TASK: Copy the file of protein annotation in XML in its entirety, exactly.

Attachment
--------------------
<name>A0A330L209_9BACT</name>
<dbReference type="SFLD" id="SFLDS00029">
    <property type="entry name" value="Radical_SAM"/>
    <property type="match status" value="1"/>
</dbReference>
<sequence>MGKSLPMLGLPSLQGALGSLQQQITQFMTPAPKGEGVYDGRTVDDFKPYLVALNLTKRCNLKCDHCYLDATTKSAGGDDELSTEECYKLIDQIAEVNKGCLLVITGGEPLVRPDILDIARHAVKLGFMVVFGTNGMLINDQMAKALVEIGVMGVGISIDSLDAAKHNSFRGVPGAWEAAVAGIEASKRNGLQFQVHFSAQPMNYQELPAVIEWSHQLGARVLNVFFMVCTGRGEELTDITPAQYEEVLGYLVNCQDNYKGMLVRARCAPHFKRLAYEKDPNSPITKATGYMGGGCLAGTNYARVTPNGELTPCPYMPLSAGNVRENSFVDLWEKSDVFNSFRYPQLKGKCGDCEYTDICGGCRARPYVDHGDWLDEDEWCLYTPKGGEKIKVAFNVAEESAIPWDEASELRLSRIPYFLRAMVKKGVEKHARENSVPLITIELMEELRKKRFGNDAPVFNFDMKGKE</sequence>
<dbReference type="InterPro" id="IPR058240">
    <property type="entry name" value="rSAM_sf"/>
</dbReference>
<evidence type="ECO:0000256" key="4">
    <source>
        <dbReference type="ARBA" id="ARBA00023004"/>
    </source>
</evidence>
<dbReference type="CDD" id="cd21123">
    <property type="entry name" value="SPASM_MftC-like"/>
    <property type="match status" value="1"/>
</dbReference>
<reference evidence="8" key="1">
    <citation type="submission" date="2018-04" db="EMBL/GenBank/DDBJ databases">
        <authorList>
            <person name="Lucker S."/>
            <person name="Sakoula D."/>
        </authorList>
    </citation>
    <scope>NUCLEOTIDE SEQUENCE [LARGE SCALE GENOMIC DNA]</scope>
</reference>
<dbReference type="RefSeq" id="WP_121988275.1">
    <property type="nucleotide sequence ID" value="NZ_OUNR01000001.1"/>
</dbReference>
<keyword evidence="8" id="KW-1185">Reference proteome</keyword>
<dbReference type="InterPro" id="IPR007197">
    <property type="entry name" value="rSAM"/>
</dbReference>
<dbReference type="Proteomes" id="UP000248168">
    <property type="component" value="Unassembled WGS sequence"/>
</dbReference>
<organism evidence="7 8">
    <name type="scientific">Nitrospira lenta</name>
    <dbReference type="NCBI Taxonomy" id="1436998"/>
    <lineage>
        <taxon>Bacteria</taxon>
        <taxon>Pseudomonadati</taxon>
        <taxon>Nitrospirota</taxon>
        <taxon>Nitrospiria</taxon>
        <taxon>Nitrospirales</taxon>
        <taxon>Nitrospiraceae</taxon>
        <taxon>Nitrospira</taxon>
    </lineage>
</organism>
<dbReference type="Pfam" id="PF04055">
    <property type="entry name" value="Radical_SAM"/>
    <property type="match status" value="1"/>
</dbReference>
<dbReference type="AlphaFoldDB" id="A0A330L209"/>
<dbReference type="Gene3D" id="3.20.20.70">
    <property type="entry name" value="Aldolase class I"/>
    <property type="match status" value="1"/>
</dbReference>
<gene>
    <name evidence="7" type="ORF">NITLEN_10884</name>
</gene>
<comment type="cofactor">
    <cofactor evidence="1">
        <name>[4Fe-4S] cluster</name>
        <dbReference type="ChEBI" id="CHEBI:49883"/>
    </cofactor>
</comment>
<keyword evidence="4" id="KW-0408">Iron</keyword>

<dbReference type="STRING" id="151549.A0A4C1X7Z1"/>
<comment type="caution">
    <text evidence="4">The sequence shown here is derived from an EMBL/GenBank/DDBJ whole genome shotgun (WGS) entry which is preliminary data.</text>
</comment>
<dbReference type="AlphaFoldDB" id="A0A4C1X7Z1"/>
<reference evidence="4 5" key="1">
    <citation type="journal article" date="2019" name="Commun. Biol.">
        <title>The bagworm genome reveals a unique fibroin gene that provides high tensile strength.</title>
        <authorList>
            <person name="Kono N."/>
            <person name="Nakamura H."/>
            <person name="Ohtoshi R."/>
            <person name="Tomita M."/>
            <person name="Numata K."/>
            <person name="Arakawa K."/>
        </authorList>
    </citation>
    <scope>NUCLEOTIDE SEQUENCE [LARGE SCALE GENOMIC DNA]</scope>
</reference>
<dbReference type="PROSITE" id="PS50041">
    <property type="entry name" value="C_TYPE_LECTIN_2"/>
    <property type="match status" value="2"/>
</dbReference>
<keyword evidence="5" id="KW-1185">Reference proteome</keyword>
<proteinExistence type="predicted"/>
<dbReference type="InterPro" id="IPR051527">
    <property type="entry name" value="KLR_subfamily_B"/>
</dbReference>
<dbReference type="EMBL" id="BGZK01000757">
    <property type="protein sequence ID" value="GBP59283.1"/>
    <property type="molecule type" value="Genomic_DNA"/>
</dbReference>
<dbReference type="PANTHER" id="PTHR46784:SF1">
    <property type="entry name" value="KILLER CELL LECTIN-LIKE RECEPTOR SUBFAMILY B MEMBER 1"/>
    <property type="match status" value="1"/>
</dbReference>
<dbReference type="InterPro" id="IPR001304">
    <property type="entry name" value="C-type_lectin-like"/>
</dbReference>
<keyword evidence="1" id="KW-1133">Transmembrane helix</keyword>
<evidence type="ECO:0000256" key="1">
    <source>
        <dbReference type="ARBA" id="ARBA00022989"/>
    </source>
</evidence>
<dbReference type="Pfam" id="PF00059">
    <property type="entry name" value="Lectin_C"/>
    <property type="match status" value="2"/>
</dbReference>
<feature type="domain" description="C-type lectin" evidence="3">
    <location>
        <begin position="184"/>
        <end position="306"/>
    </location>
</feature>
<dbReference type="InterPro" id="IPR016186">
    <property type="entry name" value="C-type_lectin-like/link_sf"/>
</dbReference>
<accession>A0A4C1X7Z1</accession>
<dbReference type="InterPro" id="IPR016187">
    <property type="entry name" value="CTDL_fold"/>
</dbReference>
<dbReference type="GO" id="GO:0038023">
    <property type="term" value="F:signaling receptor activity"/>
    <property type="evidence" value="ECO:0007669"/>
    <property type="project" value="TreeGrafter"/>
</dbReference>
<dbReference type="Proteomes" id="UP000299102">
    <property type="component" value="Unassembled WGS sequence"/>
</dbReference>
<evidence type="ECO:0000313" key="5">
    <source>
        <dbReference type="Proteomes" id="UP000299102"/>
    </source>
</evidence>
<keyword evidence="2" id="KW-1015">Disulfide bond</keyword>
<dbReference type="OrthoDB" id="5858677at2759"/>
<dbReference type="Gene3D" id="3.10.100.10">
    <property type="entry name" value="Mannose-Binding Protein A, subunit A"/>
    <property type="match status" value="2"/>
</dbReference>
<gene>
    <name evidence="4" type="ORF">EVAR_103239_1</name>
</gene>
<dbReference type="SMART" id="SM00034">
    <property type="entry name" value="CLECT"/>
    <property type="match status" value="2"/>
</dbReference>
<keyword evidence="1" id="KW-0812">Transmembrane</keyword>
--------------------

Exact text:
<name>A0A330L209_9BACT</name>
<dbReference type="SFLD" id="SFLDS00029">
    <property type="entry name" value="Radical_SAM"/>
    <property type="match status" value="1"/>
</dbReference>
<sequence>MGKSLPMLGLPSLQGALGSLQQQITQFMTPAPKGEGVYDGRTVDDFKPYLVALNLTKRCNLKCDHCYLDATTKSAGGDDELSTEECYKLIDQIAEVNKGCLLVITGGEPLVRPDILDIARHAVKLGFMVVFGTNGMLINDQMAKALVEIGVMGVGISIDSLDAAKHNSFRGVPGAWEAAVAGIEASKRNGLQFQVHFSAQPMNYQELPAVIEWSHQLGARVLNVFFMVCTGRGEELTDITPAQYEEVLGYLVNCQDNYKGMLVRARCAPHFKRLAYEKDPNSPITKATGYMGGGCLAGTNYARVTPNGELTPCPYMPLSAGNVRENSFVDLWEKSDVFNSFRYPQLKGKCGDCEYTDICGGCRARPYVDHGDWLDEDEWCLYTPKGGEKIKVAFNVAEESAIPWDEASELRLSRIPYFLRAMVKKGVEKHARENSVPLITIELMEELRKKRFGNDAPVFNFDMKGKE</sequence>
<dbReference type="InterPro" id="IPR058240">
    <property type="entry name" value="rSAM_sf"/>
</dbReference>
<evidence type="ECO:0000256" key="4">
    <source>
        <dbReference type="ARBA" id="ARBA00023004"/>
    </source>
</evidence>
<dbReference type="CDD" id="cd21123">
    <property type="entry name" value="SPASM_MftC-like"/>
    <property type="match status" value="1"/>
</dbReference>
<reference evidence="8" key="1">
    <citation type="submission" date="2018-04" db="EMBL/GenBank/DDBJ databases">
        <authorList>
            <person name="Lucker S."/>
            <person name="Sakoula D."/>
        </authorList>
    </citation>
    <scope>NUCLEOTIDE SEQUENCE [LARGE SCALE GENOMIC DNA]</scope>
</reference>
<dbReference type="RefSeq" id="WP_121988275.1">
    <property type="nucleotide sequence ID" value="NZ_OUNR01000001.1"/>
</dbReference>
<keyword evidence="8" id="KW-1185">Reference proteome</keyword>
<dbReference type="InterPro" id="IPR007197">
    <property type="entry name" value="rSAM"/>
</dbReference>
<dbReference type="Proteomes" id="UP000248168">
    <property type="component" value="Unassembled WGS sequence"/>
</dbReference>
<organism evidence="7 8">
    <name type="scientific">Nitrospira lenta</name>
    <dbReference type="NCBI Taxonomy" id="1436998"/>
    <lineage>
        <taxon>Bacteria</taxon>
        <taxon>Pseudomonadati</taxon>
        <taxon>Nitrospirota</taxon>
        <taxon>Nitrospiria</taxon>
        <taxon>Nitrospirales</taxon>
        <taxon>Nitrospiraceae</taxon>
        <taxon>Nitrospira</taxon>
    </lineage>
</organism>
<dbReference type="Pfam" id="PF04055">
    <property type="entry name" value="Radical_SAM"/>
    <property type="match status" value="1"/>
</dbReference>
<dbReference type="AlphaFoldDB" id="A0A330L209"/>
<dbReference type="Gene3D" id="3.20.20.70">
    <property type="entry name" value="Aldolase class I"/>
    <property type="match status" value="1"/>
</dbReference>
<gene>
    <name evidence="7" type="ORF">NITLEN_10884</name>
</gene>
<comment type="cofactor">
    <cofactor evidence="1">
        <name>[4Fe-4S] cluster</name>
        <dbReference type="ChEBI" id="CHEBI:49883"/>
    </cofactor>
</comment>
<keyword evidence="4" id="KW-0408">Iron</keyword>

<dbReference type="STRING" id="151549.A0A4C1X7Z1"/>
<comment type="caution">
    <text evidence="4">The sequence shown here is derived from an EMBL/GenBank/DDBJ whole genome shotgun (WGS) entry which is preliminary data.</text>
</comment>
<dbReference type="AlphaFoldDB" id="A0A4C1X7Z1"/>
<reference evidence="4 5" key="1">
    <citation type="journal article" date="2019" name="Commun. Biol.">
        <title>The bagworm genome reveals a unique fibroin gene that provides high tensile strength.</title>
        <authorList>
            <person name="Kono N."/>
            <person name="Nakamura H."/>
            <person name="Ohtoshi R."/>
            <person name="Tomita M."/>
            <person name="Numata K."/>
            <person name="Arakawa K."/>
        </authorList>
    </citation>
    <scope>NUCLEOTIDE SEQUENCE [LARGE SCALE GENOMIC DNA]</scope>
</reference>
<dbReference type="PROSITE" id="PS50041">
    <property type="entry name" value="C_TYPE_LECTIN_2"/>
    <property type="match status" value="2"/>
</dbReference>
<keyword evidence="5" id="KW-1185">Reference proteome</keyword>
<proteinExistence type="predicted"/>
<dbReference type="InterPro" id="IPR051527">
    <property type="entry name" value="KLR_subfamily_B"/>
</dbReference>
<dbReference type="EMBL" id="BGZK01000757">
    <property type="protein sequence ID" value="GBP59283.1"/>
    <property type="molecule type" value="Genomic_DNA"/>
</dbReference>
<dbReference type="PANTHER" id="PTHR46784:SF1">
    <property type="entry name" value="KILLER CELL LECTIN-LIKE RECEPTOR SUBFAMILY B MEMBER 1"/>
    <property type="match status" value="1"/>
</dbReference>
<dbReference type="InterPro" id="IPR001304">
    <property type="entry name" value="C-type_lectin-like"/>
</dbReference>
<keyword evidence="1" id="KW-1133">Transmembrane helix</keyword>
<evidence type="ECO:0000256" key="1">
    <source>
        <dbReference type="ARBA" id="ARBA00022989"/>
    </source>
</evidence>
<dbReference type="Pfam" id="PF00059">
    <property type="entry name" value="Lectin_C"/>
    <property type="match status" value="2"/>
</dbReference>
<feature type="domain" description="C-type lectin" evidence="3">
    <location>
        <begin position="184"/>
        <end position="306"/>
    </location>
</feature>
<dbReference type="InterPro" id="IPR016186">
    <property type="entry name" value="C-type_lectin-like/link_sf"/>
</dbReference>
<accession>A0A4C1X7Z1</accession>
<dbReference type="InterPro" id="IPR016187">
    <property type="entry name" value="CTDL_fold"/>
</dbReference>
<dbReference type="GO" id="GO:0038023">
    <property type="term" value="F:signaling receptor activity"/>
    <property type="evidence" value="ECO:0007669"/>
    <property type="project" value="TreeGrafter"/>
</dbReference>
<dbReference type="Proteomes" id="UP000299102">
    <property type="component" value="Unassembled WGS sequence"/>
</dbReference>
<evidence type="ECO:0000313" key="5">
    <source>
        <dbReference type="Proteomes" id="UP000299102"/>
    </source>
</evidence>
<keyword evidence="2" id="KW-1015">Disulfide bond</keyword>
<dbReference type="OrthoDB" id="5858677at2759"/>
<dbReference type="Gene3D" id="3.10.100.10">
    <property type="entry name" value="Mannose-Binding Protein A, subunit A"/>
    <property type="match status" value="2"/>
</dbReference>
<gene>
    <name evidence="4" type="ORF">EVAR_103239_1</name>
</gene>
<dbReference type="SMART" id="SM00034">
    <property type="entry name" value="CLECT"/>
    <property type="match status" value="2"/>
</dbReference>
<keyword evidence="1" id="KW-0812">Transmembrane</keyword>